Was or Were?

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In “Fiddler on the Roof,” Tevya sings, “If I were a rich man….” Why “were” and not “was”? We use “were” when the situation is not true, is contrary to fact. Tevya is poor. He wishes he were a rich man, but he knows he isn’t.

You’ve heard the expression, “If I were king….” But you’re not king, so again you use what is known as the subjunctive voice, using “were” instead of “was”:

“If I were taller, I would date taller women.” (He’s short.)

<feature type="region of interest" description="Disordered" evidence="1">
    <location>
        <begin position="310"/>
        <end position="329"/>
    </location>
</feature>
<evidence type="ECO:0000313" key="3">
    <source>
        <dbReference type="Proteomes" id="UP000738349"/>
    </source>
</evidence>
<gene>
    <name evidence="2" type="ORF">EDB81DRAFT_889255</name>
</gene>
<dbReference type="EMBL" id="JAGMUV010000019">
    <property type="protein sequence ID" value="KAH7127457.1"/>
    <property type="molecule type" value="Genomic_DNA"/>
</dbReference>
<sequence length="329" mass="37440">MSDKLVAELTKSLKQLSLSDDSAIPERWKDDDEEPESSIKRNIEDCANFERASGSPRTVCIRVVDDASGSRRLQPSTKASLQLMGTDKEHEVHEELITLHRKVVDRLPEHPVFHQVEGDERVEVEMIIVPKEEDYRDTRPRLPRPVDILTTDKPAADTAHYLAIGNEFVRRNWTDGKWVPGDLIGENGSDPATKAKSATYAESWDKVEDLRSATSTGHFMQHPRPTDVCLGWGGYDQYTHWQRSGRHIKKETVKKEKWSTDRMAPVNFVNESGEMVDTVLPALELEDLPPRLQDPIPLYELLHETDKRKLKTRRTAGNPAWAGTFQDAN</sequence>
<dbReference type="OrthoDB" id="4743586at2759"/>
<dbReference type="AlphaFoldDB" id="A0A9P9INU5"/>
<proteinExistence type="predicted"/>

“If it weren’t snowing, we could go to the movies this afternoon.” (Not another blizzard!)

However, sometimes you want to use “was” instead of “were”; this is when the situation is not untrue:

“If I was talking too loudly, I’m sorry.” (You were blasting us out of the room.)
“If Andrea was at the rehearsal, I must have missed her.” (She was there; you were busy.)

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Filed under All things having to do with the English language

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